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updated: 9/11/2011 8:43 PM

Cutler wants Bears to finish drives

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  • Jay Cutler fires to receiver Roy Williams during the fourth quarter of the Bears' victory at Soldier Field on Sunday. While Cutler was generally happy with the offense's performance, he also said the team should have put more points on the board.

      Jay Cutler fires to receiver Roy Williams during the fourth quarter of the Bears' victory at Soldier Field on Sunday. While Cutler was generally happy with the offense's performance, he also said the team should have put more points on the board.
    Mark Welsh | Staff Photographer

 

In Jay Cutler's first game that mattered since spraining his famed MCL in last season's NFC championship, the Bears quarterback took his share of painful shots.

At least two of them occurred close to the Soldier Field spot where he hurt his knee against Green Bay.

Not only did Cutler handle them without injury, he delivered more shots to Atlanta than he took during the Bears' 30-12 season-opening win on Sunday.

Cutler had access to the full Mike Martz package and distributed the ball all over the field to eight different receivers.

He hit 22 of 32 throws for 312 yards, 2 scores and 1 interception to improve his career record to 23-0 when his passer-efficiency rating eclipses the century mark.

And, yet, Cutler and his teammates thought more about the ones that got away.

The Bears came away with 3 field goals and 1 touchdown on their four marches inside Atlanta's 25-yard line -- and the lone touchdown came when they had a first-and-goal inside the 1.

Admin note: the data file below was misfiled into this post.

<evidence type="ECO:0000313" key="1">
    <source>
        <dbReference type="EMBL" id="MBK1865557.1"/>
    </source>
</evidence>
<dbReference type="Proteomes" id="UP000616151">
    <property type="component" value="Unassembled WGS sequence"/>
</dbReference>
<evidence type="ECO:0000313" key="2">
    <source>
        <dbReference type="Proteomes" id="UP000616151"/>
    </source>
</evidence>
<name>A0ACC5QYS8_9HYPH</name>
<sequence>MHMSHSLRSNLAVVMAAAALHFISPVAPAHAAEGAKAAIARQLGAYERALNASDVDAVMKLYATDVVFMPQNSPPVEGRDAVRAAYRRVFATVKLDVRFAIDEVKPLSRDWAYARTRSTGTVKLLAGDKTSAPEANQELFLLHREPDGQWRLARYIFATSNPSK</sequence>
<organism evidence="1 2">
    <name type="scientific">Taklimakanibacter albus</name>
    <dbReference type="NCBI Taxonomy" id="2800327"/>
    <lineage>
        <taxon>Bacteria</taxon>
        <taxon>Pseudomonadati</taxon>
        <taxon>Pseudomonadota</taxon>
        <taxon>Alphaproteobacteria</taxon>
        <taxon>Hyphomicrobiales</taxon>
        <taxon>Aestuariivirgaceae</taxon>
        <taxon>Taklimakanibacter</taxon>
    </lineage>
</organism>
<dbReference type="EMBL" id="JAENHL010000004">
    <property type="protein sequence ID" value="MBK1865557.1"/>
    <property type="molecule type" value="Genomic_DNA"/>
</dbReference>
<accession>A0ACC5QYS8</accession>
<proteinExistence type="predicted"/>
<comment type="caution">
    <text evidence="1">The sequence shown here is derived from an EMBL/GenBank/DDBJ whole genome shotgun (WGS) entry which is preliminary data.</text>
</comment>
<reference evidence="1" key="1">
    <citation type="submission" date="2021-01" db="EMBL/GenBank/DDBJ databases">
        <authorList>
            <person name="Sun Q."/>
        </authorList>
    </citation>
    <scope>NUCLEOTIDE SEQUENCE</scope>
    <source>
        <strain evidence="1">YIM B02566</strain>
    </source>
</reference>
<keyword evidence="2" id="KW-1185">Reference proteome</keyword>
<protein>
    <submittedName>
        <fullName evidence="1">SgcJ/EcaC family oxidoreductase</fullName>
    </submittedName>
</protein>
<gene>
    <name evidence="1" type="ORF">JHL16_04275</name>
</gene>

"We started out pretty good, but we just have to get better in the red zone," Cutler said. "We just have to hammer out some of these details because we left points on the boards."

Sometimes everything worked exactly as drawn up, but still didn't result in a score.

In the final minute of the first half at Atlanta's 8, Cutler rolled to his right and drew the entire defense that way.

Left guard Chris Williams and tight end Kellen Davis slipped out to the left and were the only players on that half of the field, but Cutler lobbed his screen pass over Davis' head and the Bears settled for a field goal.

"We just missed on it," Davis said. "But it's easily correctable. Definitely one we left on the field, but we'll get it down. No worries."

Said Cutler: "Too great of a play to just miss it. It's just a shame."

But Martz's other misdirection specials went for huge gains and scores.

After Earl Bennett went from right to left and pretended to take a handoff, Cutler flipped a screen pass to Forte on the right and he had enough blockers ahead of him for a 56-yard score late in the first quarter.

Then, midway through the third quarter, the Bears lined up in the I-formation and Cutler faked a toss sweep to Kahlil Bell going left.

Cutler fired a screen pass to Devin Hester on the right and, by the time Hester zig-zagged his way back to the left, Bell and fullback Tyler Clutts were inside the Falcons' 15 and tag-teaming for the final block.

Hester came up inches shy of the end zone on his 53-yard gain, but Cutler's play-action pass on the next snap hit uncovered tight end Matt Spaeth for a score.

"That's kind of the scheme of our whole offense, is with the shifts and the motions is to disrupt the defense and try to create creases," Cutler said. "We've just got to do it more efficiently and quicker."

"This offense is designed to keep teams on their heels," Hester said. "If we continue to make plays like we did today, and eliminate some of the mistakes that we had, we could have beaten that team by more. We showed that."

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